Forth Bridge Memorials
to the men who died
constructing the bridge, and
also to celebrate all Forth Bridge
workers, are to be placed at
South Queensferry and North
Queensferry and will be unveiled
on 18th May 2012 by
First Minister Alex Salmond.
Len Saunders and Frank Hay
are available to give talks about
If you are interested, please
contact them at email@example.com
You can contact the team at:
Featured in the November issue
of the BBC magazine,
Who Do You Think You Are
The Story of the Men Who Built the Forth Bridge
For the first time, more than a century after its opening, The Briggers gives the Forth Bridge a human voice. It tells the story of the Briggers, the name given to the thousands of men who built the bridge – who they were, where they came from, what working and living conditions were like, what their impact was on the sleepy communities below the immense structure.
Imagine being in a rivet cage hanging from a work platform hundreds of feet above the icy Forth. Teenage rivet boys and sixty year old ex-shipyard workers faced these conditions every day. The book describes the dangers that the Briggers faced from caisson disease and painter’s colic to simply being in the wrong place when scaffolding collapsed or a hammer dropped from above.
The Briggers reveals the intriguing incidentals of everyday life that make the story much more than the construction of one of the world’s great engineering feats, from the daily commute from Edinburgh by workers’ train and boat to the 200 pints lined up on the bar of the Hawes Inn at the end of a shift. The book tells of Saturday night brawls and Sunday shebeens and of the countless visitors from the Shah of Persia to pleasure steamer trippers.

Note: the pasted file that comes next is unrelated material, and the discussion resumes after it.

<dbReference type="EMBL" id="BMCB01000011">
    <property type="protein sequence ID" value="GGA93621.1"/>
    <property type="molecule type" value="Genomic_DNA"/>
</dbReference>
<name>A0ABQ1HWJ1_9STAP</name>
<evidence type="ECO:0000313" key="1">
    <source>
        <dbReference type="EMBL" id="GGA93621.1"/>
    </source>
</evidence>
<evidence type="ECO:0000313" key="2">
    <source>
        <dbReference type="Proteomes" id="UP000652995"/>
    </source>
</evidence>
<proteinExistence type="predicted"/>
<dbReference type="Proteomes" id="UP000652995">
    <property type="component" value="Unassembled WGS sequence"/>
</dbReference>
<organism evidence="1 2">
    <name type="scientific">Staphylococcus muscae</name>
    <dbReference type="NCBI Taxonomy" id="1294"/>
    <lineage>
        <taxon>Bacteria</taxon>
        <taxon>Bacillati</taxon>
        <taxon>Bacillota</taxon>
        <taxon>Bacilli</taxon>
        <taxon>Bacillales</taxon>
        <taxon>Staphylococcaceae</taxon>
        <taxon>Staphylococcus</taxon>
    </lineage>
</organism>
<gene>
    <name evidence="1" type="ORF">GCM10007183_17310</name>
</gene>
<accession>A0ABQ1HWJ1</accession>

For the first time the faces of individual Briggers emerge from the shadow of their bridge, thanks to the latest digital technology and the collection, recently acquired by the National Archives of Scotland, of the work of engineer Evelyn Carey, the only person officially allowed to take photographs on the bridge.
Most remarkably of all the book not only demonstrates that, with at least 73 fatalities, the death toll was significantly higher than the ‘official’ record of 57 but identifies the names and what is known of the lives of the men who died. The painstaking research by four local historians to uncover the names was the inspiration for this book. It arose from an apparently simple request from the Forth Bridge Memorial Committee who sought to give the men who died permanent recognition by erecting monuments to them on either side of the Forth.
A search through official records for a list of names drew a blank. The team then spent years of their spare time scouring contemporary newspaper accounts, death certificates and other sources to compile the first-ever list of the names of the individuals who died. During their trawl they amassed the wealth of detail about life and death on the bridge that is the basis for this book.
One day the men who died will be recognised in stone as the quest for funding to erect a memorial continues. The team’s research endeavours will not stop with this publication which they hope will persuade other descendents of the Briggers to come forward with their stories. Already they have had responses from as far away as Japan and the United States.